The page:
Inman says she tries to combat the stigma surrounding marijuana by bringing local celebrities to her events. One of the highlights so far: a visit from Maricopa County Sheriff Joe Arpaio.

“He spoke to the audience about marijuana use for veterans," Inman says. “He made four main points: ‘I really care about veterans, I think this is medicine. I think a doctor should be able to write a prescription for this, and I believe in states' rights.’

"He commended us for standing up for our rights and for standing up for what we believe in.” 

She said he later sent her a photo of the Maricopa County drug-enforcement van with the message: “Thanks for saving our children.”  

“He understands that I’m trying to save lives, and we have that in common," she says.

Inman says her group supports the upcoming ballot initiative proposed by the Marijuana Policy Project, and wants to see people work together because of the slim margins in the passage of medical marijuana.

She minced no words about the competing ballot initiative proposed by Arizonans For Mindful Regulation.

“There’s a lot of good stuff in that initiative; there have been many good initiatives written that haven’t been funded like the MPP’s.”

Inman believes the MPP initiative has the best chance of passage.

“In the history of Arizona, a volunteer effort has not been successful in getting an [recreational-use] initiative to the ballot," she says. "I believe that the MPP will be successful in delivering our right to grow up to six plants and possess up to an ounce.”

Inman stresses that the vote in November 2016 is about progress.

“Whatever is on that ballot, we have to vote for progress," she says. "The thing that upsets me most about the AZFMR is that [backers] encourage folks that would be for cannabis to vote no on the MPP initiative.

“I think it’s criminal, because a no-vote against progress is a vote against our health and freedom.”

(This story originally was posted on December 10)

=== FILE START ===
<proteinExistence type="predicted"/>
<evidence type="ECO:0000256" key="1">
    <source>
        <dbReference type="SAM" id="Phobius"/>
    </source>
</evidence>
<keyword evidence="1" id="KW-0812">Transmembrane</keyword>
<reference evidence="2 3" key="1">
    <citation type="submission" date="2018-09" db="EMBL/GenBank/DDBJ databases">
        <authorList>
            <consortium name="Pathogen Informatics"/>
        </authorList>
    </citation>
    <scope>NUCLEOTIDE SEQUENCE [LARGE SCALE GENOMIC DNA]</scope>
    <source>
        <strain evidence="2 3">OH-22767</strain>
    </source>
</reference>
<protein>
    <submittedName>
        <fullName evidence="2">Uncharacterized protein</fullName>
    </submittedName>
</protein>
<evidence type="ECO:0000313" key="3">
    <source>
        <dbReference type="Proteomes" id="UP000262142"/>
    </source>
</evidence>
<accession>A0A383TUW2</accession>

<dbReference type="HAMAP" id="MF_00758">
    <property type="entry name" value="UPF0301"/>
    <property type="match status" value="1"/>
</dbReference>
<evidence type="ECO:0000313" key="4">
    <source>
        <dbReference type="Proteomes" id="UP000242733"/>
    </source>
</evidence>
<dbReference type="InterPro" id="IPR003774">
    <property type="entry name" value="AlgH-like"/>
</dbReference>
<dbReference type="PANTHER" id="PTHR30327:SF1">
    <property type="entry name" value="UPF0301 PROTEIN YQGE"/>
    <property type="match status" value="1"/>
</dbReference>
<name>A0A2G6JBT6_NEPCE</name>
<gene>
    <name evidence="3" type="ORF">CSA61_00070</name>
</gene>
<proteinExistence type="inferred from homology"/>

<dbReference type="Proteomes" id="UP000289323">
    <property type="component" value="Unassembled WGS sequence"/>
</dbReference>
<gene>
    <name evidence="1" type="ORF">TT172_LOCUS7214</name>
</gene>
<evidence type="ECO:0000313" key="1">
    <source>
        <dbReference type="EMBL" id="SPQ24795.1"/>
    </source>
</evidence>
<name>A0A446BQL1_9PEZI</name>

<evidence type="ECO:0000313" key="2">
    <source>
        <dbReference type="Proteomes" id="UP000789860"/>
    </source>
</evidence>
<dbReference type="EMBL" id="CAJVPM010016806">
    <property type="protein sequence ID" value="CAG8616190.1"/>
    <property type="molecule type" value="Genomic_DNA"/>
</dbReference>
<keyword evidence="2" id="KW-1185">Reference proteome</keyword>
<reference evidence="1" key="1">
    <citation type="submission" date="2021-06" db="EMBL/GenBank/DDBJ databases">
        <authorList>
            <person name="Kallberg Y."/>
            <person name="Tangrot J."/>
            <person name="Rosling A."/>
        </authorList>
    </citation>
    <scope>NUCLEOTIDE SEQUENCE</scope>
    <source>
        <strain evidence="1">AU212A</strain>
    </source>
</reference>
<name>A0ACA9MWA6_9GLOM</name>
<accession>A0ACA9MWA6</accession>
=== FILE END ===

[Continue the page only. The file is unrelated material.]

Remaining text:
Keep Phoenix New Times Free... Since we started Phoenix New Times, it has been defined as the free, independent voice of Phoenix, and we would like to keep it that way. Offering our readers free access to incisive coverage of local news, food and culture. Producing stories on everything from political scandals to the hottest new bands, with gutsy reporting, stylish writing, and staffers who've won everything from the Society of Professional Journalists' Sigma Delta Chi feature-writing award to the Casey Medal for Meritorious Journalism. But with local journalism's existence under siege and advertising revenue setbacks having a larger impact, it is important now more than ever for us to rally support behind funding our local journalism. You can help by participating in our "I Support" membership program, allowing us to keep covering Phoenix with no paywalls.

We use cookies to collect and analyze information on site performance and usage, and to enhance and customize content and advertisements. By clicking 'X' or continuing to use the site, you agree to allow cookies to be placed. To find out more, visit our cookies policy and our privacy policy.


Join the New Times community and help support independent local journalism in Phoenix.


Join the New Times community and help support independent local journalism in Phoenix.